Contributed by: Rachana Arya
You aren’t just what you eat — more accurately, you are what you digest and absorb.
And that brings digestion to the spotlight, and its role that utilises nourishment from the food we eat to build—and rebuild—our body.
You need to remember that every part of your digestive system needs to be working properly.
If you’re not digesting your food properly; your body cells cannot produce the powerful enzymes required for digesting and metabolising those foods.
Therefore, it is important to pay attention to your gut health, so that you are getting all those valuable nutrients from the foods you are eating.
Follow these simple don’ts to get your digestion back on track and support your gut health.
Don’t overcook your vegetables
Overcooking food not only destroys many vital nutrients and enzymes but also drains the natural flavour.
Simmering foods at a lower temperature can make foods easier to digest. Try to avoid exposing vegetables to heat as much as possible to avoid disrupting the digestive function and nutrition.
Don’t mix fruits with other foods
Supporters of this approach to eating claim that a certain combination of foods, like fruits and vegetables, can cause toxic build-up and create compatibility issues and impair digestion.
The basic premise of this principle is basically that different categories of foods have different paces of digestion and require different digestive environments.
Many nutritionists say that fruits have a quicker pace of digestion and in fact, they are completely digested in one to two hours.
Vegetables, on the other hand, take closer to two and a half hours. Moreover, fruits have more sugar content which can hinder the digestive process of vegetables.
Instead of mixing fruits and vegetables, try combining one of your meals with some good old soup on the side to ease things through your system.
Don’t drink water during meals
There is some research or evidence that claims that drinking water during meals is detrimental to digestion.
While a few sips in between is fine, many studies and experts say that having too much water during meals dilutes vital digestive acids and enzymes, which can in turn severely impair proper digestion.
Drinking water during meals is not recommended for people suffering from gastro-oesophagal reflux disease (GERD), as it may increase the risk of acid reflux further worsening the condition of those with GERD.
Try to drink water 30 minutes before your meal and an hour after the meal to allow the body to absorb the nutrients.
Don’t overeat late at night
Late dinners and eating late, in general, can not only add more pounds but also have a negative impact on optimal digestion.
This is because when you eat late, the calories you intake don’t get digested properly.
Studies suggest that eating late at night leads to several gastric issues due to excessive acid secretion in the stomach.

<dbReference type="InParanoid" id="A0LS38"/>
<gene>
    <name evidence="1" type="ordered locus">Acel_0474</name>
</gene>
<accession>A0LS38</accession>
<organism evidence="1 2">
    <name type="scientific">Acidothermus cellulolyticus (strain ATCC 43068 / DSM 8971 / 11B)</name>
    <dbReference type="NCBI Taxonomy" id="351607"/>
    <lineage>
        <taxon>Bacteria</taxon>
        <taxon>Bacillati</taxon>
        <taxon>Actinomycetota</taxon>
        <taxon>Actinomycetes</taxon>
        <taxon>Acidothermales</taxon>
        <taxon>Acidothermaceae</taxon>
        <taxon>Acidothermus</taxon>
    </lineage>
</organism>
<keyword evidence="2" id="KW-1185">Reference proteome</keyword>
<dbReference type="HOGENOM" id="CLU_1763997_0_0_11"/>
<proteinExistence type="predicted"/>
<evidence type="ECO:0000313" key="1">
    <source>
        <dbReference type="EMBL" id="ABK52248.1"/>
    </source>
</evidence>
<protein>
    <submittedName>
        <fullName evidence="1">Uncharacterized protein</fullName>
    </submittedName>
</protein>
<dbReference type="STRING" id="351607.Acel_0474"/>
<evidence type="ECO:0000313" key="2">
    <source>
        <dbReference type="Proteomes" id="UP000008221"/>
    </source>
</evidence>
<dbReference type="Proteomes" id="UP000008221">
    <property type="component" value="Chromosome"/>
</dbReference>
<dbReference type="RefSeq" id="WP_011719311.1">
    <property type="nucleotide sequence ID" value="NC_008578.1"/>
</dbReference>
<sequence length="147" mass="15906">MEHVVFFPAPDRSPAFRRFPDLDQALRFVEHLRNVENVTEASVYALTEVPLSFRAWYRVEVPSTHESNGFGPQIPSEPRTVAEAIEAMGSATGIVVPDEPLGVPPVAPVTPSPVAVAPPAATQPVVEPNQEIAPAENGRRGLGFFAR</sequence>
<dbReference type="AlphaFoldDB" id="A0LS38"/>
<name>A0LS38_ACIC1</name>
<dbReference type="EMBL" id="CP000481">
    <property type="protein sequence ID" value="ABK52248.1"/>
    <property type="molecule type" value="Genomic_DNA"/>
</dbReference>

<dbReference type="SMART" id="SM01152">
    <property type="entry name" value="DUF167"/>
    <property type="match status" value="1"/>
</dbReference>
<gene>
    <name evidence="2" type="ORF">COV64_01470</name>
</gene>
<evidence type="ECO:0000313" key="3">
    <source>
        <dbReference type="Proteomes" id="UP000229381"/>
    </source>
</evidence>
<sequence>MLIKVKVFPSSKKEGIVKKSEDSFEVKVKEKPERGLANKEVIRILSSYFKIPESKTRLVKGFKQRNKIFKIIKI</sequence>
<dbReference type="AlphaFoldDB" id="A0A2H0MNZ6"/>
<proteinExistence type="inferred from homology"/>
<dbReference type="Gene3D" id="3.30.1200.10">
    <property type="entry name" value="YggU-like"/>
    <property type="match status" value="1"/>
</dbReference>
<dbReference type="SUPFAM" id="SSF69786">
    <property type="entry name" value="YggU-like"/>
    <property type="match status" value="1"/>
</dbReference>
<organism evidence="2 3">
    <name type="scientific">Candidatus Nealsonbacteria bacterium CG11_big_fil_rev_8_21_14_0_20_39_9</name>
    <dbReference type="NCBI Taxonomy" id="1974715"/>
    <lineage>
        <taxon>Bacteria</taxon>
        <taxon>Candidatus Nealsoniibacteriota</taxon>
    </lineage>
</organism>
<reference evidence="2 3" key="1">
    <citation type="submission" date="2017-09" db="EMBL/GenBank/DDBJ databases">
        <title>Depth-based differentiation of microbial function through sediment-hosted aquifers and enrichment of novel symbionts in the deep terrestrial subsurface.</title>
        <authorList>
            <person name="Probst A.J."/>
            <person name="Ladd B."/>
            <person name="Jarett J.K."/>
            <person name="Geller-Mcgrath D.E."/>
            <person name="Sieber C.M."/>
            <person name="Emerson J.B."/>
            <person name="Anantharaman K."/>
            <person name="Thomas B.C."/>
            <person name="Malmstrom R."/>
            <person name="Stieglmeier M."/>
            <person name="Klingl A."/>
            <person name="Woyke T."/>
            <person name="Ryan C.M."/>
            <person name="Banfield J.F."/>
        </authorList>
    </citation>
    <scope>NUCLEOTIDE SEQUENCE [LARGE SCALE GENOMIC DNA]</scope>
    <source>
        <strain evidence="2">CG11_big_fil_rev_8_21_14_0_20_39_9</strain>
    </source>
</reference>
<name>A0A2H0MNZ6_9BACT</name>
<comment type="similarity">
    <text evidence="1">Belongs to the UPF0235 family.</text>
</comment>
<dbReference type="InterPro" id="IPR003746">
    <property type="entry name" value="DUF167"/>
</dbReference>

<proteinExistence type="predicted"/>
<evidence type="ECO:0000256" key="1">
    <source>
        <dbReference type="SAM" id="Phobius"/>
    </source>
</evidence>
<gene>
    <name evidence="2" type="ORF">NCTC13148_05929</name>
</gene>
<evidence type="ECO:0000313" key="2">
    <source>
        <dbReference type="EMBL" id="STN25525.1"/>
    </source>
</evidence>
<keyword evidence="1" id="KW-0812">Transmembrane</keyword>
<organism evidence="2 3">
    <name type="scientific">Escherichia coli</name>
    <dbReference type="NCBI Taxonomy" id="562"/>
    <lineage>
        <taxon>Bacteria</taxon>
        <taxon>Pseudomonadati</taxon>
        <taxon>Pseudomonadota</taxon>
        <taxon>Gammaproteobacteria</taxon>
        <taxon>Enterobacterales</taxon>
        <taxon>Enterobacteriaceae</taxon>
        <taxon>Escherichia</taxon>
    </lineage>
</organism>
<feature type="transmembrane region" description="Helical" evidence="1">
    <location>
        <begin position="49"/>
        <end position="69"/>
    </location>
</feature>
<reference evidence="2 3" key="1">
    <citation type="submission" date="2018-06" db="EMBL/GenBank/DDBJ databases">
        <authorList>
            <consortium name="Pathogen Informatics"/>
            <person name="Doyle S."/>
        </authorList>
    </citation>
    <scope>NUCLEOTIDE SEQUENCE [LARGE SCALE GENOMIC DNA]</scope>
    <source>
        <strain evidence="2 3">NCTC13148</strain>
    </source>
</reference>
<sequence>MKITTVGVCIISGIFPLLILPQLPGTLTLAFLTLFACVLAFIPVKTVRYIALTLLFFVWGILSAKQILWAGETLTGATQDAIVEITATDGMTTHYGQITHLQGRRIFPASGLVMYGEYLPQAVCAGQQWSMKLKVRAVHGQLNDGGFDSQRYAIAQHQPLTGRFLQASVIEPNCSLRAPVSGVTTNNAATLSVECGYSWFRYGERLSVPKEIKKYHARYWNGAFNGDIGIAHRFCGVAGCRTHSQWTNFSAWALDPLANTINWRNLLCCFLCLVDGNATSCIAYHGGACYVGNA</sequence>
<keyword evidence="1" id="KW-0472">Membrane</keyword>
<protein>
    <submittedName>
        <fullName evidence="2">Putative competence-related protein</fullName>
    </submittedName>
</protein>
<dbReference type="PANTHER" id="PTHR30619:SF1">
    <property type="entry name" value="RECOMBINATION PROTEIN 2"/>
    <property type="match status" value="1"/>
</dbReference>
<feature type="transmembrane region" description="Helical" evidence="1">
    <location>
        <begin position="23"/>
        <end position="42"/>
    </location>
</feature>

Moreover, eating out of our normal rhythm interacts with the production of the sleep hormone melatonin.
It is recommended to avoid eating during the two hour period before bed.
Don’t sleep or nap straight after eating
Lying down after eating is not a good idea, as it increases the chance of stomach acid travelling up into the oesophagus, and irritates the lining which causes heartburn.
Over time, this can increase the risk of oesophagal cancer. You should try to refrain from reclining or lying down within at least two hours after eating.
Don’t drink alcohol
Frequent or excess consumption of alcohol can inhibit your gut’s ability to absorb crucial nutrients and proteins.
Additionally, drinking large quantities of alcohol increases acid rising up from your stomach into your throat (known as acid reflux), or causing heartburn.
Over weeks or months, this could develop painful ulcers in your stomach lining.
Don’t consume processed foods
One of the best things you can do for your gut health is to ditch processed food.
They are nutritionally deficient, addictive, and contain pro-inflammatory ingredients that can set you up for a myriad of digestive health conditions like irritable bowel syndrome (IBS) and diverticular disease.
Most of these foods tend to be loaded with sugar, artificial ingredients, refined carbs, and trans fats. Good digestion starts with eating whole, healthy natural foods which are digested much more efficiently than processed foods loaded with chemicals.
Put simply, what you eat directly affects all aspects of your digestive health and subsequent overall well-being.
Take the time to learn about ways to improve the function of the digestive tract to live better—and longer—lives.
So, stop cheating yourself on the nutrients that are in the food. Enough messing about – get your diet and eating sorted.
It’s also highly recommended to take regular stomach tests to keep a check on your digestive health, especially if you experience the symptoms of an unhealthy stomach, frequently.
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